So, in your best sick voice, you leave a near-death sounding message for your boss and throw in a cough just to make it believable. Rory Bremner eat your heart out!
The art of deception
CareerBuilder.com recently took a look at employees who call in sick with bogus excuses. 43 percent of workers said they called in sick when they felt well at least once during the last year, up from 35 percent in the 2004 survey.
The most popular reason for missing work: good, old-fashioned rest. Almost 23 percent of workers said they just wanted to relax and catch up on sleep. 17 percent said they just didn’t feel like going in, 16 percent attributed it to a doctor’s appointment, and 9 percent said they had to catch up on housework and look after personal matters.
Three-day weekend or mid-week break?
38 percent of workers said they viewed sick days as being equivalent to holiday days. The most popular day for calling in sick when feeling well was Wednesday, with 27 percent of workers getting over the mid-week blues by fabricating an excuse. While extended weekend absences were also popular, with 26 percent of workers calling in sick on Monday and 14 percent on Friday, those partaking may have put themselves at more risk of scrutiny.
Your boss is no fool.
63 percent of recruiting managers said they are more suspicious of employees calling in sick on a Monday or Friday. The survey also revealed that some recruiting managers were less tolerant of workers pulling a sickie, with almost a quarter stating they fired an employee for missing work without a legitimate reason. While the definition of a sick day has evolved, with more employers including mental health and special circumstances in the description, workers should be mindful of company policies and their responsibilities as an employee.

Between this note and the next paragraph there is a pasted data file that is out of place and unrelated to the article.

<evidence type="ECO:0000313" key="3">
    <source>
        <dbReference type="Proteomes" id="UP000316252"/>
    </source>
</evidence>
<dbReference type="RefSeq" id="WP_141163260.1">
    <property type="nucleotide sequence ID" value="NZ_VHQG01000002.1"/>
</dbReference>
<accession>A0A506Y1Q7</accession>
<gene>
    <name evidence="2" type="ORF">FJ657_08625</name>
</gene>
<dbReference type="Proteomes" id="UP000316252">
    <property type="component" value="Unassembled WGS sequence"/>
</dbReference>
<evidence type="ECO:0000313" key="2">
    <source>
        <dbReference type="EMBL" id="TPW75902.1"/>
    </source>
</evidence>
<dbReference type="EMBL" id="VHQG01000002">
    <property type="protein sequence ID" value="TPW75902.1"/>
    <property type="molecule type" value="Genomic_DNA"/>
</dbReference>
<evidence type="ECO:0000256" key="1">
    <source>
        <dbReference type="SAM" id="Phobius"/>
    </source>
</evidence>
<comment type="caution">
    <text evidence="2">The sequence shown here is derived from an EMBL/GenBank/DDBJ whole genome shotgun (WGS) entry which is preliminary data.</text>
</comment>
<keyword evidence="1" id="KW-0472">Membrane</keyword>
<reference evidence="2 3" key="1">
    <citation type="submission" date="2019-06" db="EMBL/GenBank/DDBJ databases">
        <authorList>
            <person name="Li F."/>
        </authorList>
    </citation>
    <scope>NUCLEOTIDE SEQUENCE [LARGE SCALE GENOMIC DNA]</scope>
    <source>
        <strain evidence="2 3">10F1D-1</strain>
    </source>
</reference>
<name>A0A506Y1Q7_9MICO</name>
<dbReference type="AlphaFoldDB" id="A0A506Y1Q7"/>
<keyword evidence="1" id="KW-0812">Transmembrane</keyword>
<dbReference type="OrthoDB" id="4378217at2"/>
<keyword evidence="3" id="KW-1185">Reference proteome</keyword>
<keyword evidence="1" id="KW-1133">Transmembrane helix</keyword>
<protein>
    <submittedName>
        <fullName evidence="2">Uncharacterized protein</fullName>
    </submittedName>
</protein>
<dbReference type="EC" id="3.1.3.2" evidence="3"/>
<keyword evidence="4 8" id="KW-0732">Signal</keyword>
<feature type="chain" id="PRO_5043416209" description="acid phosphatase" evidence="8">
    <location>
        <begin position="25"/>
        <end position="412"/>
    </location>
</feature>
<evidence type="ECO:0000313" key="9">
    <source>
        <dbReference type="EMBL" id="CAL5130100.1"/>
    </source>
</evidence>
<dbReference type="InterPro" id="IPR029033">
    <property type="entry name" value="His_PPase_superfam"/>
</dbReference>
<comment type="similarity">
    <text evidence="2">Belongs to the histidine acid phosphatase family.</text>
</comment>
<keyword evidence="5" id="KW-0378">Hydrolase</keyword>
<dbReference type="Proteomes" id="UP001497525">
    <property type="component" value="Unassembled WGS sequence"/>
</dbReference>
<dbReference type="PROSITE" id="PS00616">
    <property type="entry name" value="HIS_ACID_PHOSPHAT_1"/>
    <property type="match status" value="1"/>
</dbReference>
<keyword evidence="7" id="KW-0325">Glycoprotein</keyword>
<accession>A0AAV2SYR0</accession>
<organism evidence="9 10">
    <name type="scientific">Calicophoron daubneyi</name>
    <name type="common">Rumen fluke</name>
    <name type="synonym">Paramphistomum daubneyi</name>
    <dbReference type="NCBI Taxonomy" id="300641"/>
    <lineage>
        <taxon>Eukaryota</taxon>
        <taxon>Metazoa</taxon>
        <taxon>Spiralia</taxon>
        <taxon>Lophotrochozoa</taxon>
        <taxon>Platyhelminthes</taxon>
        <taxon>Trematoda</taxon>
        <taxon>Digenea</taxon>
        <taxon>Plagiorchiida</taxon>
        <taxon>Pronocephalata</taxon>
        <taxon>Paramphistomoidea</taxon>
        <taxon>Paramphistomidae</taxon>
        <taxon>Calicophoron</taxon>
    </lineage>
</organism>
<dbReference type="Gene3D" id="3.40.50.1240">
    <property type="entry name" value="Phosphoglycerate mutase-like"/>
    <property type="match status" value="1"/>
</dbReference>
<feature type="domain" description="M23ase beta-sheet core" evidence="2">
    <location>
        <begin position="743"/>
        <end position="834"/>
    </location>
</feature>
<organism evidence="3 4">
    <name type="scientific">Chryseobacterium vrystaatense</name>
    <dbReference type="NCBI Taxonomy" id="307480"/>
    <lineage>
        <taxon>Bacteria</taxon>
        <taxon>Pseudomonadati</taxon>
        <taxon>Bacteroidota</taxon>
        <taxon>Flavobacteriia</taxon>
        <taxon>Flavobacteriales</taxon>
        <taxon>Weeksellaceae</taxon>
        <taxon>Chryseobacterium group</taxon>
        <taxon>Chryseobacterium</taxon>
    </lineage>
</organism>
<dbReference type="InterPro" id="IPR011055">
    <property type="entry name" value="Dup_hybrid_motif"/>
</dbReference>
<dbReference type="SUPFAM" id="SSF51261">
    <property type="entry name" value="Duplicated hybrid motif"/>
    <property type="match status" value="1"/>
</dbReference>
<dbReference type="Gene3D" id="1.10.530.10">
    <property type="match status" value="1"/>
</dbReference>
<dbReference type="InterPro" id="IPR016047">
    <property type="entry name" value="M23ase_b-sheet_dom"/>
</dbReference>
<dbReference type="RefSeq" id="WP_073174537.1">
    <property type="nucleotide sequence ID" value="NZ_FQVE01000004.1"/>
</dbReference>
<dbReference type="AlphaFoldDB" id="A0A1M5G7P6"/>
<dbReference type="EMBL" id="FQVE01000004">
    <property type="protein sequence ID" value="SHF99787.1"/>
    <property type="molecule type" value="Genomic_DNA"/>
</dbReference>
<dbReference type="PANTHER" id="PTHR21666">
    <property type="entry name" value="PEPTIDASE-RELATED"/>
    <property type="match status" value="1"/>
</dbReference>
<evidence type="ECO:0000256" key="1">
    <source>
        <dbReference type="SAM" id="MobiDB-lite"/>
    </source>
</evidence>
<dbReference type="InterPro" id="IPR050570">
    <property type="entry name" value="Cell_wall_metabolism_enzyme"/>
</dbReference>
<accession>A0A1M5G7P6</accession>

“I was abducted by aliens…”
When asked to share the most unusual excuses workers gave for missing work, recruiting managers shared some of their favourite examples:
“I’m too drunk to drive to work.”
“I accidentally flushed my keys down the toilet.”
“I had to help deliver a baby on my way to work.” (Employee was not in the medical profession.)
“I accidentally drove through the automatic garage door before it opened.”
“My boyfriend’s snake escaped from its cage and I’m afraid to leave the bedroom until he gets home.”
“I’m too fat to get into my work outfit.”
“God didn’t wake me.” (Employee didn’t believe in alarm clocks and thought a higher power would wake her when she was ready.)
“I cut my fingernails too short, they’re bleeding and I have to go to the doctor.”
“The ghosts in my house kept me up all night.”
“I forgot I was getting married today.”
“My cow bit me.”
“My son accidentally fell asleep next to wet cement in our garden. His foot fell in and we can’t get it out.”
“I was walking down the street watching road works being done, fell in the hole and hurt myself.”
“I was walking my dog and slipped on a toad in my driveway and hurt my back.”
“My house lock jammed, and I’m locked in.”
Rosemary Haefner is the Vice President of Human Resources for CareerBuilder.com. She is an expert in recruitment trends and tactics, job seeker behavior, workplace issues, employee attitudes and HR initiatives.